Short Report - Special Collection: COVID-19

Ventilators are not the answer in Africa

Farai D. Madzimbamuto
African Journal of Primary Health Care & Family Medicine | Vol 12, No 1 | a2517 | DOI: https://doi.org/10.4102/phcfm.v12i1.2517 | © 2020 Farai D. Madzimbamuto | This work is licensed under CC Attribution 4.0
Submitted: 06 May 2020 | Published: 27 July 2020

About the author(s)

Farai D. Madzimbamuto, Department of Anaesthesia and Critical Care Medicine, Faculty of Medicine, University of Botswana, Gaborone, Botswana


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Abstract

The treatment of severely ill coronavirus disease 2019 (COVID-19) patients has brought the worldwide shortage of oxygen and ventilator-related resources to public attention. Ventilators are considered as the vital equipment needed to manage these patients, who account for 3% – 5% of patients with Covid-19. Most patients need oxygen and supportive therapy. In Africa, the shortage of oxygen is even more severe and needs equipment that is simpler to use than a ventilator. Different models of generating oxygen locally at hospitals, including at provincial and district levels, are required. In some countries, hospitals have established small oxygen production plants to supply themselves and neighbouring hospitals. Oxygen concentrators have also been explored but require dependable power supply and are influenced by local factors such as ambient temperature and humidity. By attaching a reservoir tank, the effect of short power outages or high demands can be smoothed over. The local and regional energy unleashed in the citizens to respond to the COVID-19 pandemic should now be directed towards developing appropriate infrastructure for oxygen and critical care. This infrastructure is education and technology intensive, requiring investment in these areas.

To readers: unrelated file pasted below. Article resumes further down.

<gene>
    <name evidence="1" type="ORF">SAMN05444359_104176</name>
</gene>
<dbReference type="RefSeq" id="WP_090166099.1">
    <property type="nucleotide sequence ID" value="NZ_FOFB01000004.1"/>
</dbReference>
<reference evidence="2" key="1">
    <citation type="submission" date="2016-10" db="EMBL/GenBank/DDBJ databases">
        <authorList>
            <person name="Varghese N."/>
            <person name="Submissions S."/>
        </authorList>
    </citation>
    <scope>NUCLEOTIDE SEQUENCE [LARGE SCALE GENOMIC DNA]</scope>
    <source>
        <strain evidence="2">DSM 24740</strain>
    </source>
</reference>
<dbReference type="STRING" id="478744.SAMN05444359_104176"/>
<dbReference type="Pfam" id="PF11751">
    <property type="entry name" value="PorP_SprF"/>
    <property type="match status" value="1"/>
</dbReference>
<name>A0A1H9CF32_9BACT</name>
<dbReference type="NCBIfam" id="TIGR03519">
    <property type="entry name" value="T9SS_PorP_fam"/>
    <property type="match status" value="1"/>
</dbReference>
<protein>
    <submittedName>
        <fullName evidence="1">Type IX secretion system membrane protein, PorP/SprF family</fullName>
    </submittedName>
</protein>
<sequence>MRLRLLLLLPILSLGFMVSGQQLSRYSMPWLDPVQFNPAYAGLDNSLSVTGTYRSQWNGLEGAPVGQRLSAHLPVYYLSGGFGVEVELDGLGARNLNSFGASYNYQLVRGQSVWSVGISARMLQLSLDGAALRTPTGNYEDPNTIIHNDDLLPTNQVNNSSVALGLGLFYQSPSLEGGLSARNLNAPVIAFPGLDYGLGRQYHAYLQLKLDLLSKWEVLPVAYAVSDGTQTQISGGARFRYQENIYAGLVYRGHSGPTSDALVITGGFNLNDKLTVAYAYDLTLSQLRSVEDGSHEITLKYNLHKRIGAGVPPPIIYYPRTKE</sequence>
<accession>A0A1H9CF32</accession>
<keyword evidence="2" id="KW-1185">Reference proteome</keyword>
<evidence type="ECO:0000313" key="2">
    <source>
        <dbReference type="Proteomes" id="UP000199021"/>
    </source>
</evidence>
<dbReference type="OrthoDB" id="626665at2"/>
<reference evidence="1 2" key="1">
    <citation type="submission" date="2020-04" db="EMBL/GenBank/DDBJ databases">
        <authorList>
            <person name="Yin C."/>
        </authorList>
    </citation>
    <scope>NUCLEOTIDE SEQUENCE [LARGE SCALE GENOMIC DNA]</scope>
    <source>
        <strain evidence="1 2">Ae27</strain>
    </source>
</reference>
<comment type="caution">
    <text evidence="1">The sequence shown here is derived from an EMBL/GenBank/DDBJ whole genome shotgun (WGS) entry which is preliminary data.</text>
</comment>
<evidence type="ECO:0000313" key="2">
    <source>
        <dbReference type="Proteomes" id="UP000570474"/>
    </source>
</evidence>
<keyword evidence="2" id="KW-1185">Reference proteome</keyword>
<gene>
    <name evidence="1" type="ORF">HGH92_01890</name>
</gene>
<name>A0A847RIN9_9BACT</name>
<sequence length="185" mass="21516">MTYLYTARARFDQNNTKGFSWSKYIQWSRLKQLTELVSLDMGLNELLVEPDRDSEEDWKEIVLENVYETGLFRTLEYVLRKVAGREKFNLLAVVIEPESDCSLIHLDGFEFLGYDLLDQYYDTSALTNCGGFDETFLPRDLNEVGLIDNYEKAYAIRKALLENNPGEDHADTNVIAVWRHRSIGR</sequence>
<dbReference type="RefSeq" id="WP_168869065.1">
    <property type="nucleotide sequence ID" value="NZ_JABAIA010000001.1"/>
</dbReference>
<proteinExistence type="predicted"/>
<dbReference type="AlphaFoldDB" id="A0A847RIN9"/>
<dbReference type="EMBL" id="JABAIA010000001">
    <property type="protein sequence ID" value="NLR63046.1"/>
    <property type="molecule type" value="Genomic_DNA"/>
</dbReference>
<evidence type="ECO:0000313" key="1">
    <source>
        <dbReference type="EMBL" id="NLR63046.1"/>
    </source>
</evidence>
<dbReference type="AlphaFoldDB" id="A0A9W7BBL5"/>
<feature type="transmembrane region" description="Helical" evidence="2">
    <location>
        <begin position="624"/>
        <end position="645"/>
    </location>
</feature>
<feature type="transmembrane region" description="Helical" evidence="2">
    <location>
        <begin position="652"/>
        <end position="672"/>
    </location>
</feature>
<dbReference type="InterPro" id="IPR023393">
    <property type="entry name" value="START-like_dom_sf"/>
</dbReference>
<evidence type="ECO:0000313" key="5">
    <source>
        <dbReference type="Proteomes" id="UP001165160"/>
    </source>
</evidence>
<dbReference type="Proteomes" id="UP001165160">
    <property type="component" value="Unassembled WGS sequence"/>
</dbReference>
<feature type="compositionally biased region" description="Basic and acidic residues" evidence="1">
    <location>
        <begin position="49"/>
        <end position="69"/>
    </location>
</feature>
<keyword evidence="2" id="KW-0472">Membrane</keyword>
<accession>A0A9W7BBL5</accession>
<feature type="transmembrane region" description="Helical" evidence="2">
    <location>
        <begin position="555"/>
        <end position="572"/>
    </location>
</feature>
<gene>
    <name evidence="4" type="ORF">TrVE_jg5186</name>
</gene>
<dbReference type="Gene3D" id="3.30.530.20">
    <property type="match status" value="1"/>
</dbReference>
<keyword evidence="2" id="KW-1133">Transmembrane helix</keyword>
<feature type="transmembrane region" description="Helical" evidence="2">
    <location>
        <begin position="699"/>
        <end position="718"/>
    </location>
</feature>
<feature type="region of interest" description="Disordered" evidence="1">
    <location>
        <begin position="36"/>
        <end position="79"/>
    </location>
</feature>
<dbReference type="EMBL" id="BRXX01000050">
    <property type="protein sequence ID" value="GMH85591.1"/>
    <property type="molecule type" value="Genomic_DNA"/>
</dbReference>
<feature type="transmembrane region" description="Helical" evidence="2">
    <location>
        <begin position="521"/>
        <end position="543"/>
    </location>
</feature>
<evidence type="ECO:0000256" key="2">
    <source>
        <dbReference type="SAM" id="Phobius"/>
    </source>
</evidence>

Keywords

ventilators; oxygen concentrator; COVID-19; district hospital; Oxygen infrastructure; prone patient; critical care

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